Portrait of the Region

Lower North Shore (Click for Larger View)

Despite an illustrious history and spectacular landscape, the Lower North Shore is one of the least known parts of Quebec. Located some 1,600 kilometres (994 miles) northeast of Montreal, it stretches 375 kilometres (233 miles) along the north shore of the Gulf of St. Lawrence. Beginning at the Natashquan River to the west, the Lower North Shore covers remote territory beyond the end of the road. Route 138 begins again at the village of Old Fort, and takes you to the eastern end of the Lower North Shore and the border with Labrador.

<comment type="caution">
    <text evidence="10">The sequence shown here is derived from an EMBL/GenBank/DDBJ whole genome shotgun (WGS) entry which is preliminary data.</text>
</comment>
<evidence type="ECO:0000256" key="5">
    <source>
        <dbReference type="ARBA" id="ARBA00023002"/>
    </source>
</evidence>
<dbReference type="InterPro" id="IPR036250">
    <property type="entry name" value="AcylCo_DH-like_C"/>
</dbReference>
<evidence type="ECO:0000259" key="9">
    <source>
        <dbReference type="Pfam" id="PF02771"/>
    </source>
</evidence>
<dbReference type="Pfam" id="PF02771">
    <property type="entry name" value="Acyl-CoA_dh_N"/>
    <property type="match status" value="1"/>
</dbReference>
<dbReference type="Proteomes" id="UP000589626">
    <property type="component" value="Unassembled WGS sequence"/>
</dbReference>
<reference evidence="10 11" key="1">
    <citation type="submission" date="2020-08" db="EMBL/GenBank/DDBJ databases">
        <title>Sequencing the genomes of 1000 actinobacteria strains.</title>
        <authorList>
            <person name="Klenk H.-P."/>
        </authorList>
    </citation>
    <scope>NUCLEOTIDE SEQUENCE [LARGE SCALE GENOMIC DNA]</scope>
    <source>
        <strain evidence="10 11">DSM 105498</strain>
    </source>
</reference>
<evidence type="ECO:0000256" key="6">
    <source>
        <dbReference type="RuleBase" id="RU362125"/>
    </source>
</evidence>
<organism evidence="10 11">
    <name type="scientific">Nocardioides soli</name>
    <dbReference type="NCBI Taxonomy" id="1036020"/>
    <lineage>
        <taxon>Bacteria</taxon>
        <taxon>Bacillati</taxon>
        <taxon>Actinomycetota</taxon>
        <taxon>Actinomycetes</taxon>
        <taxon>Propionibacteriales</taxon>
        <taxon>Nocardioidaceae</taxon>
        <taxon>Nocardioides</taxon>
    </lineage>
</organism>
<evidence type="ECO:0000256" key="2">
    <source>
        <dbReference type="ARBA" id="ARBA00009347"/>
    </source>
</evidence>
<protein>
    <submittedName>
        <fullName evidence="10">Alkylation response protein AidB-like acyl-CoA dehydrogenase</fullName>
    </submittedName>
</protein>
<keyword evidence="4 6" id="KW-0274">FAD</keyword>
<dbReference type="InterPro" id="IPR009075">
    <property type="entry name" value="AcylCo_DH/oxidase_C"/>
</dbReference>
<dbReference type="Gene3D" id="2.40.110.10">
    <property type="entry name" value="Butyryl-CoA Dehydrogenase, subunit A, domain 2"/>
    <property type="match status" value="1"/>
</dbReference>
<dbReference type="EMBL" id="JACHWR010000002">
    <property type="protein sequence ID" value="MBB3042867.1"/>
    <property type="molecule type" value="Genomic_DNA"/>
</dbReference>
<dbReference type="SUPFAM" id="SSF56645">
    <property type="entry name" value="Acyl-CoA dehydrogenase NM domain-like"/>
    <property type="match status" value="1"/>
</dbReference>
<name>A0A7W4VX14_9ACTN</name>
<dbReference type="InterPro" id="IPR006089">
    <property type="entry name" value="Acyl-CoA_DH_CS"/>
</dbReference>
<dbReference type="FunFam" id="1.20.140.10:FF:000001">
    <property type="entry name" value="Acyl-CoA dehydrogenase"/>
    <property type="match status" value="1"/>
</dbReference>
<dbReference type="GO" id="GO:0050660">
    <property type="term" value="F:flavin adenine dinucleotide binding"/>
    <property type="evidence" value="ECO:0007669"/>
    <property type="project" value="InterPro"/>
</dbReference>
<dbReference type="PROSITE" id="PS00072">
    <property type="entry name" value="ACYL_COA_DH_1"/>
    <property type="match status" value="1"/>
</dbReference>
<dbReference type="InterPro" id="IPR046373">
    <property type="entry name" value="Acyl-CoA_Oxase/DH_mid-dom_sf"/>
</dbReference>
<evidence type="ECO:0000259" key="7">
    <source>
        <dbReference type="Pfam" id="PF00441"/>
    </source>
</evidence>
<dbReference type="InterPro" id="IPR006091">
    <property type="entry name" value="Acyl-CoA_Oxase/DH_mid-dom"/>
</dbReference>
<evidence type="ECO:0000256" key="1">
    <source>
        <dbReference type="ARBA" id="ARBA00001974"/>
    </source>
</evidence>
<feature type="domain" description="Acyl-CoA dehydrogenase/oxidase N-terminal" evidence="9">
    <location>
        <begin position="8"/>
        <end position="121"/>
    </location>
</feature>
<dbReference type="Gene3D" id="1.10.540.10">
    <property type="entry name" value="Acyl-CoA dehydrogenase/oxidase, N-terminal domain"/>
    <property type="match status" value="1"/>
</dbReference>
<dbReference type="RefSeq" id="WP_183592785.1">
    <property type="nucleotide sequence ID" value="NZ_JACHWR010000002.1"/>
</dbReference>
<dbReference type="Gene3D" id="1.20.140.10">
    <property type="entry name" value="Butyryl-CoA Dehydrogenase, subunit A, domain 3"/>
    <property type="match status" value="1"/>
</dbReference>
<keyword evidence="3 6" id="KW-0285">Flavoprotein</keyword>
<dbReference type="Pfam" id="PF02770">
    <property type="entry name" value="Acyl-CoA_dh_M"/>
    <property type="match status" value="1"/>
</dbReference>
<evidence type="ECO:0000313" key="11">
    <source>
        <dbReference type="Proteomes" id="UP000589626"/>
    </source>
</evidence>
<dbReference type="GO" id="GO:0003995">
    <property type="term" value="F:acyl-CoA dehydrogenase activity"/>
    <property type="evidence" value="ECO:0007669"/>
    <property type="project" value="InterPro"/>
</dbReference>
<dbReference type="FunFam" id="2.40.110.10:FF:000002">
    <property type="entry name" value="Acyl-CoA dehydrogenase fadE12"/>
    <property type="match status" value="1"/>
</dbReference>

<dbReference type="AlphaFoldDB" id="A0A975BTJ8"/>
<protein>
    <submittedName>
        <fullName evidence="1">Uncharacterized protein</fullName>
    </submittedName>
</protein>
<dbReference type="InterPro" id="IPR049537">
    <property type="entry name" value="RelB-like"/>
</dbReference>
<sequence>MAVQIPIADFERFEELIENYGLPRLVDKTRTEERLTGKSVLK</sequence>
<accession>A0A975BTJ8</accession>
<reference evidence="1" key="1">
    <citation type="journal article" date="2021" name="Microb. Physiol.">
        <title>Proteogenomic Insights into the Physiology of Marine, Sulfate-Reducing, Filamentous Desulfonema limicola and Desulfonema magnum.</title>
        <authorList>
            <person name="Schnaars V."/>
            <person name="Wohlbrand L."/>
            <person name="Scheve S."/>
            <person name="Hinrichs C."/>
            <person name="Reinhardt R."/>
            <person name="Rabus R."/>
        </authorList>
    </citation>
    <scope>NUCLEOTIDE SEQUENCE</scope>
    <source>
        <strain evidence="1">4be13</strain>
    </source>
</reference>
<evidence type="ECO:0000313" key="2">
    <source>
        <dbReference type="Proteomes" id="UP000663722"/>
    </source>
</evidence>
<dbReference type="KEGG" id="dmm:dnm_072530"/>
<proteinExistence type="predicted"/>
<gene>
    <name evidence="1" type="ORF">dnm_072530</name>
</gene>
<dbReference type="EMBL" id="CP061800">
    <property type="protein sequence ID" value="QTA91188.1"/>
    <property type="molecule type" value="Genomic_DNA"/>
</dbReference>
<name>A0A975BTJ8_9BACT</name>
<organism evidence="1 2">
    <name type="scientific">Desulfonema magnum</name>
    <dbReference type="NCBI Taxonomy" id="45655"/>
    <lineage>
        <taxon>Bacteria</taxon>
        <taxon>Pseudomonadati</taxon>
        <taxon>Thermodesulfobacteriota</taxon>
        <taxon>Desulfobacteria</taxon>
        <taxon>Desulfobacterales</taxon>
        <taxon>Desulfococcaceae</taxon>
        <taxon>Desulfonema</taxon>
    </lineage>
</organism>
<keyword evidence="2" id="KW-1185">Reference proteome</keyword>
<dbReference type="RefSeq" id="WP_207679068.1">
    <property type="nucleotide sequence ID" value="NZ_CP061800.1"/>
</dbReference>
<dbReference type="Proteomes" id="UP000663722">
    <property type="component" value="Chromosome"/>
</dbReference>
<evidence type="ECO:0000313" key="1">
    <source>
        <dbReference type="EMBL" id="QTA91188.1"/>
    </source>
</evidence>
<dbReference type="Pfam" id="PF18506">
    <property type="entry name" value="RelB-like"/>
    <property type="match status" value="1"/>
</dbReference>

The Lower North Shore is a wild stretch of coastline dotted with islands, passages, and sandy beaches. The Gulf of St. Lawrence resembles the ocean here, with whales, seabirds and the occasional iceberg that drifts down from Greenland. Fast-flowing salmon rivers cross boulder fields and tundra. The natural resources of this seemingly barren land have attracted many people for thousands of years, from the ancient Maritime Archaic Indians to today’s French, English and Innu-speaking inhabitants. Today, some 5,000 residents of the Lower North Shore make this isolated and grandiose landscape our home. We call it the Coast, and refer to ourselves as Coasters.